The next one . Always.

As you are based in Derbyshire, are your products available to purchase overseas?

We have stockists around the world, and retail and wholesale through digital channels too.

How are the starlights made? What makes Paper Starlights special?

They are made with love, care, experience, and attention to detail. The focus is on effect : how to best achieve a certain effect upon a person / location. Because our stars are lanterns, luminosity is key. So materials, design, and process are massively important.  Every part of the process is performed by hand, including, crucially, the printing and punching.  

Paper Starlights are not just for parties/Christmas/Diwali – they make good lampshades too. What’s the best way to take care of them?

One of the unique things about our stars is that they fold flat, and can be used, re-used, and used again. Sustainability is built into the fabric of the design, aswell as the materials. Many of our customers have been using their stars for 10 years or more, either continuously or as seasonal decorations. The best way to care for them –  just leave them be.

How big are the starlights?  Do you cater for large scale decorations for events etc?

Our stars range from 42 cm diameter up to 2 metres, although for domestic use the norm is 60cm – 87 cm. We provide packages for events, weddings, hospitality etc. We also design and build installations for large public buildings.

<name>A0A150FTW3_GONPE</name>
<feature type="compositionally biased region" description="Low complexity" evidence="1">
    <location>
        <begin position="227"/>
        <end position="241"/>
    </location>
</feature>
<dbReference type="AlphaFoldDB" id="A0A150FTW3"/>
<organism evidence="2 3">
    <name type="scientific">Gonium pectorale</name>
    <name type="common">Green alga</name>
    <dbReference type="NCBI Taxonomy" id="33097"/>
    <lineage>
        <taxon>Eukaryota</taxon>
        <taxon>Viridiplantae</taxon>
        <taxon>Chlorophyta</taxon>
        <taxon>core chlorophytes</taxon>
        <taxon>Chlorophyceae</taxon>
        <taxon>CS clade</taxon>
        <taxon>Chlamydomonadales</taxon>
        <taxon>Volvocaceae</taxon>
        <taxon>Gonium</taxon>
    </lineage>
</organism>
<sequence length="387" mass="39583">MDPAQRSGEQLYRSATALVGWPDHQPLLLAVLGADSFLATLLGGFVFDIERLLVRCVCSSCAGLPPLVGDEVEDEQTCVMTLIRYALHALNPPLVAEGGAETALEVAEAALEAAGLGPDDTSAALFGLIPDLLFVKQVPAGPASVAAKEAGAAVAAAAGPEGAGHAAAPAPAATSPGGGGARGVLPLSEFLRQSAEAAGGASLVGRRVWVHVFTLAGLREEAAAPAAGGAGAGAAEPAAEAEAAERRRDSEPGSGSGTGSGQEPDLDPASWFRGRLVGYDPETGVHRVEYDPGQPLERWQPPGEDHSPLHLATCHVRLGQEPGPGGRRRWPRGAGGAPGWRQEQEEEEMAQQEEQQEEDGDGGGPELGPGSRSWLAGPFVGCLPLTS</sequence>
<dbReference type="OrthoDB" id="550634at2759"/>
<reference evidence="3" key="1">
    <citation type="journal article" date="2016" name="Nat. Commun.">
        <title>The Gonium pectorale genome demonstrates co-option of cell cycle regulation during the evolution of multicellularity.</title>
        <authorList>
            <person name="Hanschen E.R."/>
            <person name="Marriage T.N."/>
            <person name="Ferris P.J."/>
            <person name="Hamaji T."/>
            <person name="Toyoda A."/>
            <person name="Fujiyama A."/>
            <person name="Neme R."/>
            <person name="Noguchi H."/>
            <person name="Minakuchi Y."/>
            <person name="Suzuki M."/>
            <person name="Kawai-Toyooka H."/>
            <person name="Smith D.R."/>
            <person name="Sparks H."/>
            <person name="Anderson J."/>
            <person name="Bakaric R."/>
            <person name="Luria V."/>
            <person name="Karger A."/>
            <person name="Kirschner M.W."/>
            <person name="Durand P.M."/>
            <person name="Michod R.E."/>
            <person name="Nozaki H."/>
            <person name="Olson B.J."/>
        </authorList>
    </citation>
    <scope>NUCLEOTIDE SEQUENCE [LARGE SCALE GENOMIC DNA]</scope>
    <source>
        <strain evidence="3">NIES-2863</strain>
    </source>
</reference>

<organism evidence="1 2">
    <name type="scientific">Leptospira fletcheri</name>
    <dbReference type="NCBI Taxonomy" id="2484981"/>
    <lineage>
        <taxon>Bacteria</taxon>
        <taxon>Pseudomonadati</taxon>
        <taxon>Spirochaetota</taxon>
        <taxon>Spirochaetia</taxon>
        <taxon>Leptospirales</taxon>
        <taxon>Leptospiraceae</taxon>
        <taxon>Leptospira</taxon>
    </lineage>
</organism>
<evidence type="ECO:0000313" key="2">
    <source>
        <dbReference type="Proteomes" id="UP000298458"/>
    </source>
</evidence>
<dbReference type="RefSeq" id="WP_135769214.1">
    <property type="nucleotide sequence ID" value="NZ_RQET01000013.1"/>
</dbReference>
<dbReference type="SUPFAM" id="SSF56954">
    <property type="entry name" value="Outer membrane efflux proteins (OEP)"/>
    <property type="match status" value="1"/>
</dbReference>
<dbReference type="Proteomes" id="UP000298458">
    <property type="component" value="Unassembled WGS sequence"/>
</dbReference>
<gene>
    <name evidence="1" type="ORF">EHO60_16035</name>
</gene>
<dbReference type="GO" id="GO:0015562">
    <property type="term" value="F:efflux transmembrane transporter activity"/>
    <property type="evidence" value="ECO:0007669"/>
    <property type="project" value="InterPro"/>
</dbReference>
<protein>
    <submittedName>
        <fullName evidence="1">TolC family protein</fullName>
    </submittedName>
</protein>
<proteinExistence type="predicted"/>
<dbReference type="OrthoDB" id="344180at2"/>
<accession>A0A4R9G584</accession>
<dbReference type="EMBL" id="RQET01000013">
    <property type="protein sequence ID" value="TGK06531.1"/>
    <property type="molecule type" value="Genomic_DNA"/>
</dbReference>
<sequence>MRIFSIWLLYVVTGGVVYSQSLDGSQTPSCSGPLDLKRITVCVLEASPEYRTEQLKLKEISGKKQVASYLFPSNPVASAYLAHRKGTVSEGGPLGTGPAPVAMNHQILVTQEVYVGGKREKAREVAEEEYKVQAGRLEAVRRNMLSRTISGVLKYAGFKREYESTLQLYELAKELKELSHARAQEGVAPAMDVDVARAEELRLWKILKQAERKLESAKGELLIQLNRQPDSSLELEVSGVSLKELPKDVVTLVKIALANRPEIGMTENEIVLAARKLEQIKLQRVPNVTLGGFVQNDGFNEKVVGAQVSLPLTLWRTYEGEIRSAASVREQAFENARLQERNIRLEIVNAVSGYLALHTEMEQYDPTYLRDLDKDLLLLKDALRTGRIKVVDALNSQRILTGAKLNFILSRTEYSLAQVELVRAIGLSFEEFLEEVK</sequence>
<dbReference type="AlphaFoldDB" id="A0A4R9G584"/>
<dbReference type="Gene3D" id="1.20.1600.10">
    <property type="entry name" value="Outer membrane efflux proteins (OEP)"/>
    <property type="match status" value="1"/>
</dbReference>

Have you always wanted to be an artistic career or did your career aspirations lay elsewhere?

I can’t really distinguish between the artistic and non-artistic, career, or otherwise. I think I understand it all just as life. I have another company called Charity Shop DJ which could be said to be 100% artistic – and its focus is on highlighting how we are all creative people, no matter what we “do”. Most important thing for me is that whatever we do, whoever we are, we can effect things, and have effects on others. We have the authority, all of us, to choose whether to be a good person or not.

Personal now – what outfits and shoes would you normally be found wearing?

I have a tailor in India who every year makes me a new safari suit. My favourite is a black pin striped safari suit with a pair of white trainers. Although I may look like I’ve just stumbled out of the bookies in 1970.

What’s next on your clothes/shoe wish list?

I’d like to wear a love-child of Skechers and Dr Martens, with a touch of Crocs thrown in. A kind of urban slipper for men of a certain age with gout.  

Boots or Shoes?

Boots. Every time. I love the feel of lacing them right up, knowing that they are gonna be staying on for at least the next 48 hours whilst we go out partying.

For Pinning Later

Links you would like to share e.g. website/facebook/twitter etc so that readers can find out more about Paper Starlights

Insta, facebook, pinterest, youtube, twitter, linked in, tiktok     @paperstarlights

Thank you for shedding the light on your company Andy and for agreeing to be in the spotlight! Such lovely, magical products 😊

Linda x

All photographs have been published with kind permission of Andy Jupp. (Paper Starlights).